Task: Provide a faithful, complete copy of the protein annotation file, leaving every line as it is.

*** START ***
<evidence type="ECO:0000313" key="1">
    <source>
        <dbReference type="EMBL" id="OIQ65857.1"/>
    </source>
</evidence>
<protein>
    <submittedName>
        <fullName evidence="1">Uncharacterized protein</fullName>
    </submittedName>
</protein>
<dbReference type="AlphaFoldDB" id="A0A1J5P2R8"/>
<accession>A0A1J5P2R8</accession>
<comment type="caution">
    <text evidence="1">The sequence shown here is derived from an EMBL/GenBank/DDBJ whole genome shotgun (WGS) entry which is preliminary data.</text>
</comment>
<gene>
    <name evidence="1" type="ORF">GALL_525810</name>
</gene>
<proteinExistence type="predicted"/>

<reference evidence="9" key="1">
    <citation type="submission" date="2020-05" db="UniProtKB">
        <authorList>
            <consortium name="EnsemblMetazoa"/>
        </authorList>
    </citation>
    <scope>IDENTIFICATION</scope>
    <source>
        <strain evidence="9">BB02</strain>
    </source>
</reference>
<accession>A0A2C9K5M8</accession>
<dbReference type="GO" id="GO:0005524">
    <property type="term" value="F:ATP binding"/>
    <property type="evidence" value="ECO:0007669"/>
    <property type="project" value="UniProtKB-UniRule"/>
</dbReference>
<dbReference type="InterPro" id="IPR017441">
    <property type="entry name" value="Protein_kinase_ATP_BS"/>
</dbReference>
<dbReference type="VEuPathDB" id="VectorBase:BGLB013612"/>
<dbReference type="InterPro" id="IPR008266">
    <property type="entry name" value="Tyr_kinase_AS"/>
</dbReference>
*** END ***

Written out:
<evidence type="ECO:0000313" key="1">
    <source>
        <dbReference type="EMBL" id="OIQ65857.1"/>
    </source>
</evidence>
<protein>
    <submittedName>
        <fullName evidence="1">Uncharacterized protein</fullName>
    </submittedName>
</protein>
<dbReference type="AlphaFoldDB" id="A0A1J5P2R8"/>
<accession>A0A1J5P2R8</accession>
<comment type="caution">
    <text evidence="1">The sequence shown here is derived from an EMBL/GenBank/DDBJ whole genome shotgun (WGS) entry which is preliminary data.</text>
</comment>
<gene>
    <name evidence="1" type="ORF">GALL_525810</name>
</gene>
<proteinExistence type="predicted"/>

<reference evidence="9" key="1">
    <citation type="submission" date="2020-05" db="UniProtKB">
        <authorList>
            <consortium name="EnsemblMetazoa"/>
        </authorList>
    </citation>
    <scope>IDENTIFICATION</scope>
    <source>
        <strain evidence="9">BB02</strain>
    </source>
</reference>
<accession>A0A2C9K5M8</accession>
<dbReference type="GO" id="GO:0005524">
    <property type="term" value="F:ATP binding"/>
    <property type="evidence" value="ECO:0007669"/>
    <property type="project" value="UniProtKB-UniRule"/>
</dbReference>
<dbReference type="InterPro" id="IPR017441">
    <property type="entry name" value="Protein_kinase_ATP_BS"/>
</dbReference>
<dbReference type="VEuPathDB" id="VectorBase:BGLB013612"/>
<dbReference type="InterPro" id="IPR008266">
    <property type="entry name" value="Tyr_kinase_AS"/>
</dbReference>